Week 1 in Review – The Hayley Project
It’s been about one week since the first episode of The Hayley Project came out (10/6/08). We currently have about 3,000 views in aggregate across the trailer and the three episodes as of yesterday (10/11). Not bad. I consider us to be in a “soft” launch phase as we try to reach our broader audience.
A few key findings:
- We are starting to see some adoption among LG15 and Redearth88 fans. We are showing up on the daily LG15 and related-series news blog LG15 Today regularly now, which is fantastic. I’m not sure what percent of our total viewership these fans make up, but we’re happy to see them stick with us in the early going. Hopefully, we can reach more of these viewers, as we believe our series will resonate with those fans
- I’m not going to release all our demographic stats, since our sample size is too small to be significant. However, our biggest segments are 18-24 and 25-34. Also, one tidbit of data that is encouraging is that we’re seeing a highly-skewed female base among 13-17 year olds (>90%)
- TubeMogul, Google analytics, and YouTube Insights are all fantastic tools to understand how a series is performing and trending
Below are additional thoughts and early lessons learned:
- For the time being, we’ve decided to primarily push youtube as our distribution channel. At first, we had a blip.tv player on our branded site, but I soon realized that this was cannibalizing our numbers. Lesson learned is since we’re small, it’s best for us to get our youtube numbers up first rather than split our views across sites. This doesn’t mean we’re not distributing across all sites. It just means that we’re going to use youtube’s player for now
- Thumbnails matter A LOT. Our MetaCafe views numbers didn’t make any sense until I saw how they processed and created our thumbnails. The two episodes that are actually getting views are the ones where the thumbnails were clear pictures of Hayley facing the camera. Ep 1 was over 200 views, and Ep 3 is over 100. Ep 2 and the trailer are below 10 views. Drastic performance difference based solely on thumbnails.
- Never underestimate the impact of blogs. I had inadvertently made a comment in a previous post, where I said, “Does The Hayley Project live under the umbrella of serials where a “cute girl video blogs”? Yes, it does. But our girl is better. “ Now when I said that, I didn’t mean anything by it. I even put that little smirk/smiley face at the end. Well, it turns out that some LG15 fans took exception to my claims (as this comment was publicized on the LG15 Today blog) and it created a quick little backlash. I had never meant for that comment to mean that Hayley was better than any other character or series out there, but that’s what it was taken as. Regardless, I don’t think it’s a big deal anymore, but for a moment, I thought my little comment might have started a mini-riot. LG15 fans, if you’re reading this, we love Bree and the Resistance!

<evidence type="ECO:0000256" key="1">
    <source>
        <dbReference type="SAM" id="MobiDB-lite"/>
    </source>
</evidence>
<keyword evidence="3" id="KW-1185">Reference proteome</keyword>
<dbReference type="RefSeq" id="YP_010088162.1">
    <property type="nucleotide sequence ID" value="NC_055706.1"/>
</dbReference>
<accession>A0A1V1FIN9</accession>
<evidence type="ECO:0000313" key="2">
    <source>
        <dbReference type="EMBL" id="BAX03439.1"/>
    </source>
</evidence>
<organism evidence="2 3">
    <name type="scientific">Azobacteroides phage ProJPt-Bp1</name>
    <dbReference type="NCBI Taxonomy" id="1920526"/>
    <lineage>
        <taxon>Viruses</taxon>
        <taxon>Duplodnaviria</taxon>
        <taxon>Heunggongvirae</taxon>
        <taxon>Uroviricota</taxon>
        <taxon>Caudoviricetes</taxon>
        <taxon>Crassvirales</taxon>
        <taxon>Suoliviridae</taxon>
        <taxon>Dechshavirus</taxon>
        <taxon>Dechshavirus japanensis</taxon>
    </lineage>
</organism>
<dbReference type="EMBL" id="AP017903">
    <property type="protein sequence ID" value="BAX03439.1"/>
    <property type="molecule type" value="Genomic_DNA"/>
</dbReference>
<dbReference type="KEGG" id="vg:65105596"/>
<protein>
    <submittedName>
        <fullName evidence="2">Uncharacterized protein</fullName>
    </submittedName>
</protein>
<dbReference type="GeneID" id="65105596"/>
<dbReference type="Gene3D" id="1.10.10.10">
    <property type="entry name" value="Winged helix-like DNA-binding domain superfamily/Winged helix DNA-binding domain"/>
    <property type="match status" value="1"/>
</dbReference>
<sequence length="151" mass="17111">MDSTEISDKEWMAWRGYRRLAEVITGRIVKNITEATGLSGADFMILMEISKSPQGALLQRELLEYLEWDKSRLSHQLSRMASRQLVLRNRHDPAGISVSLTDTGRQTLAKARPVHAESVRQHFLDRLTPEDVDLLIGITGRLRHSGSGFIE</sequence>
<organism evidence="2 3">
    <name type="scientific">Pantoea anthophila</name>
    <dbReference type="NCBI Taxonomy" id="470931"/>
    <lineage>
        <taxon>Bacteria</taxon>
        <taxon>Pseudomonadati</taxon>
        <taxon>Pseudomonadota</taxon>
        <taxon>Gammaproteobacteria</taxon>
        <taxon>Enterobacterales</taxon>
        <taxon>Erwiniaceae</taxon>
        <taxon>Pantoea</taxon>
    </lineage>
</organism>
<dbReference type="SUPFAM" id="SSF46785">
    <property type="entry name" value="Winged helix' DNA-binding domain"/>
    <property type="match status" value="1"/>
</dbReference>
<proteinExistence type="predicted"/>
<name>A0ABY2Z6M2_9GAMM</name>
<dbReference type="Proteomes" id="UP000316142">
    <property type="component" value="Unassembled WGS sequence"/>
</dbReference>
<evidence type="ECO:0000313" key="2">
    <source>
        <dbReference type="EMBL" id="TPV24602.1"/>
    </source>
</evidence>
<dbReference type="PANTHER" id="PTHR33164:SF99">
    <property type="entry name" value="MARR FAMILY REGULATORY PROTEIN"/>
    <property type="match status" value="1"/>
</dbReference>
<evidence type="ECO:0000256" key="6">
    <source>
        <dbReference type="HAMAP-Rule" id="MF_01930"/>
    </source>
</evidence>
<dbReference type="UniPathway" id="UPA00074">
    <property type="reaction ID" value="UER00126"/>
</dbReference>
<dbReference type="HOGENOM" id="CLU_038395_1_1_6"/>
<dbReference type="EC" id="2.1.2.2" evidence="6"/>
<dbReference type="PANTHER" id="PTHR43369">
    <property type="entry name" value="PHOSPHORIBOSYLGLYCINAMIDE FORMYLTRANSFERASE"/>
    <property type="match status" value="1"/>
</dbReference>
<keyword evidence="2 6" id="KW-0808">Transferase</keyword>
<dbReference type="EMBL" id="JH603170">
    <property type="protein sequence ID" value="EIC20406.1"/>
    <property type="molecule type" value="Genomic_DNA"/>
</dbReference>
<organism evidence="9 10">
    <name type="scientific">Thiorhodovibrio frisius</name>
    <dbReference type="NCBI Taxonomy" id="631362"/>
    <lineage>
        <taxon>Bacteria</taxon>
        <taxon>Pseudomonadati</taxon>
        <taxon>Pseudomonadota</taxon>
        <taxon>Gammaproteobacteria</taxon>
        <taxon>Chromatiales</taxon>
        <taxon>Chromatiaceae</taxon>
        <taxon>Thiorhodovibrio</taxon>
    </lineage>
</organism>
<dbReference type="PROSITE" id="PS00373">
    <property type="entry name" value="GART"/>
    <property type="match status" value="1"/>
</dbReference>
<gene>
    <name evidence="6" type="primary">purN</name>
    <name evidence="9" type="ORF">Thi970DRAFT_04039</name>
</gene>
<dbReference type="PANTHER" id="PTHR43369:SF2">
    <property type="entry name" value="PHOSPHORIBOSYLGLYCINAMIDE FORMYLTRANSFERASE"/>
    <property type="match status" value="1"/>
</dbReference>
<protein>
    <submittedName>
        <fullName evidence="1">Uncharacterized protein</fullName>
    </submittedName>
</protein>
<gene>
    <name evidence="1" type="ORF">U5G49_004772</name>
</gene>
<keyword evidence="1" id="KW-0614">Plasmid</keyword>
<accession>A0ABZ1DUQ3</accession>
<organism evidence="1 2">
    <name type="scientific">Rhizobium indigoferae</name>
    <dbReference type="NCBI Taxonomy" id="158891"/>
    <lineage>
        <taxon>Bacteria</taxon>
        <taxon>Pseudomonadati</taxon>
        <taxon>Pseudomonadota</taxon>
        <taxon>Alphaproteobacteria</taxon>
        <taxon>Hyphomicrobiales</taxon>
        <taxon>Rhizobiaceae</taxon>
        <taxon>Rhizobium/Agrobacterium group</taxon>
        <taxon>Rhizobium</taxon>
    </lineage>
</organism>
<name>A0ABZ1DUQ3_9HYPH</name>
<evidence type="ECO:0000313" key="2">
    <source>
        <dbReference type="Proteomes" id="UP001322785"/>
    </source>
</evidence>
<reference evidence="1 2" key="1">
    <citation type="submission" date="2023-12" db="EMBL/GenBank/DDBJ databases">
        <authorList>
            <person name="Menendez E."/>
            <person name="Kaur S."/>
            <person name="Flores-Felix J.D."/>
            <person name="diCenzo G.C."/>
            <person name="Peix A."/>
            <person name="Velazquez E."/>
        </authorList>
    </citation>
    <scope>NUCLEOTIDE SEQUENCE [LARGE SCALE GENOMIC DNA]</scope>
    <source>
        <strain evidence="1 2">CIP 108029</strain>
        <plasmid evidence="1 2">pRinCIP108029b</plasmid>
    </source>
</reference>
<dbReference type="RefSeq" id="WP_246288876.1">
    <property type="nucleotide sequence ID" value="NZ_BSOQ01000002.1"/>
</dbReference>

- Weekends seem like a bad time to release videos (although it was a 3-day weekend for some people, which might be impacting the numbers). Episode 1 and 2 both had more views the second day of release than the first. However, Episode 3 actually dropped about 40% on its second day, which was Saturday.
- YouTube is king. Since YouTube has the infrastructure already in place for social networking, ratings, comments, etc, it became obvious that most of our Hayley/viewer interaction should actually happen on youtube. While Hayley will interact with her viewers on both youtube and the main site, we’re seeing a lot more activity on the youtube channel. This makes complete sense for a few reasons:
- YouTube already has a massive installed base. This eliminates any barriers that registering at a new site might cause for some people. If someone already has a youtube account, they’re more likely to interact, comment, and rate than if they have to create a new account on a third party site. YouTube’s social networking aspect also facilitates discussion and eliminates the “empty room” problem that occurs when starting up a new site. All the viewers are already on YouTube, so it makes more sense for us to come to them, rather than convince them to come to us
- YouTube’s subscription feature is a retention device that essentially functions the same way as DVR recording. Every time we put out an episode, it’s already sitting in a subscriber’s account, ready to play. This eliminates any need to remind someone to keep checking back for more episodes. It’s an instant retention vehicle
- YouTube is easily embeddable and shareable among friends. This increases the viral nature of videos, and gives our series the best chance for success. While we would love for people to come to our site and interact on it, my gut tells me that youtube is going to be the engine for most of the interactivity, and the main site will be used to provide additional information, clues, etc.
Anyway, that’s a not-as-brief-as-I-planned recap of the previous week. We’re still learning as we’re going, but it’s been a fun ride so far and I’m sure there will be quite a lot more to learn before the series has completed its run.